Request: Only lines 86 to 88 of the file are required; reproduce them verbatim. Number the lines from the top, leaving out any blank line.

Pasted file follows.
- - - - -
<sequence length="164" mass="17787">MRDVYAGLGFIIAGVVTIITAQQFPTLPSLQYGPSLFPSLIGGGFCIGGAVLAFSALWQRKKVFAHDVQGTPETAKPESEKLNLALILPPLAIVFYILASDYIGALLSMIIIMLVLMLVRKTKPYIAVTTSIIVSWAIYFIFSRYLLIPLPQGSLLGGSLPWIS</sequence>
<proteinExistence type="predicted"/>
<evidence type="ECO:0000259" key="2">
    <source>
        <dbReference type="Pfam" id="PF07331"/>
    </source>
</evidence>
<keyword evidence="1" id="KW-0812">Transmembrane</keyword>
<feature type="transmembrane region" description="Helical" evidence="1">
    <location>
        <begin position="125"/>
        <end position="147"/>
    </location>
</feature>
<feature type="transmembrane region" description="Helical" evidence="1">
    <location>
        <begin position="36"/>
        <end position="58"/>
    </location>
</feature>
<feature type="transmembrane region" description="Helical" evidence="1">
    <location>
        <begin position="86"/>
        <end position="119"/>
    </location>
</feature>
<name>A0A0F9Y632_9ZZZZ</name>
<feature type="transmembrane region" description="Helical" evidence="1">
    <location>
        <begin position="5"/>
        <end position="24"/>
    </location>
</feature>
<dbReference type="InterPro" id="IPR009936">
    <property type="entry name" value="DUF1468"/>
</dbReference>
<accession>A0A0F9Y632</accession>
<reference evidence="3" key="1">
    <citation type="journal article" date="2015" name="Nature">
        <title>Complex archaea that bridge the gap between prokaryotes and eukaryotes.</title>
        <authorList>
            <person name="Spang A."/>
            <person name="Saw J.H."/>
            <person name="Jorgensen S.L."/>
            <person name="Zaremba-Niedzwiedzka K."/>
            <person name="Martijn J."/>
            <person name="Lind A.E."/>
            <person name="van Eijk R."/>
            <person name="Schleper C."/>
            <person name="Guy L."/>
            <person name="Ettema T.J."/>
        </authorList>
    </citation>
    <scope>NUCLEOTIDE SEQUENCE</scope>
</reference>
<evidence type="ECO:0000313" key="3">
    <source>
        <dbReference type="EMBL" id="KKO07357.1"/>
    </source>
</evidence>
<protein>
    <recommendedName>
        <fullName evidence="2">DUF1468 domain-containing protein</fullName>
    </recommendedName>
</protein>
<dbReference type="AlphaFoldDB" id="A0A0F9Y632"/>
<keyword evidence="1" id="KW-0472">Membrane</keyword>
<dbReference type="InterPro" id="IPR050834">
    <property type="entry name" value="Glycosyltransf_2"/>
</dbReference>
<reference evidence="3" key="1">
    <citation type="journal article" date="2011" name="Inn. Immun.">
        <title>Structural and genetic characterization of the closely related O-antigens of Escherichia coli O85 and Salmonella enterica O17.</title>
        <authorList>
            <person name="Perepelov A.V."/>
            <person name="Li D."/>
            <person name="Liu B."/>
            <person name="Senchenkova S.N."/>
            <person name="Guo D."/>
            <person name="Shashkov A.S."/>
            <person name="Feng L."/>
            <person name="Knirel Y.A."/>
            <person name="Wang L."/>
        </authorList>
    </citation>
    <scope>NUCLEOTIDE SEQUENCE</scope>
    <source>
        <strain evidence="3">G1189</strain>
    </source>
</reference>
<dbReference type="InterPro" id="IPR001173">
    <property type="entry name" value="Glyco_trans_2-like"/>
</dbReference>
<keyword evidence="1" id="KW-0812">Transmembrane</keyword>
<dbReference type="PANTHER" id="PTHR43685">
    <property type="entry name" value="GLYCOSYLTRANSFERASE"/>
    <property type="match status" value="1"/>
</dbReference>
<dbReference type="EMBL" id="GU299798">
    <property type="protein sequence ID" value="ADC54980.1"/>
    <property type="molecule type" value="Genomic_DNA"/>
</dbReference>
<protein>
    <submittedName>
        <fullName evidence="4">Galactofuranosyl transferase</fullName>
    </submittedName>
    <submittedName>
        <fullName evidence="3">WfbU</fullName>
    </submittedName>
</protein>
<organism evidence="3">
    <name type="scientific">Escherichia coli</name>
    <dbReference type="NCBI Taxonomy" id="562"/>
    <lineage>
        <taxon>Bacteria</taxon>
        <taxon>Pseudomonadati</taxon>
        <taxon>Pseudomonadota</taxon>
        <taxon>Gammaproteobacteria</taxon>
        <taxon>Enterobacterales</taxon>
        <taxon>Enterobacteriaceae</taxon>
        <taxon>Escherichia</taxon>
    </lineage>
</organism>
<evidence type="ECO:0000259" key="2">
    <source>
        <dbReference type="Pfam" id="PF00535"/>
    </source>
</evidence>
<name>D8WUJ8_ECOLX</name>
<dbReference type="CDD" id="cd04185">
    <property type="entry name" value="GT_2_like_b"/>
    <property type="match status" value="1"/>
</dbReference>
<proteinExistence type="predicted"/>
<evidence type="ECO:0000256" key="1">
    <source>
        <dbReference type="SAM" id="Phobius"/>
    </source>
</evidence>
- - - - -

    <scope>NUCLEOTIDE SEQUENCE</scope>
    <source>
        <strain evidence="3">G1189</strain>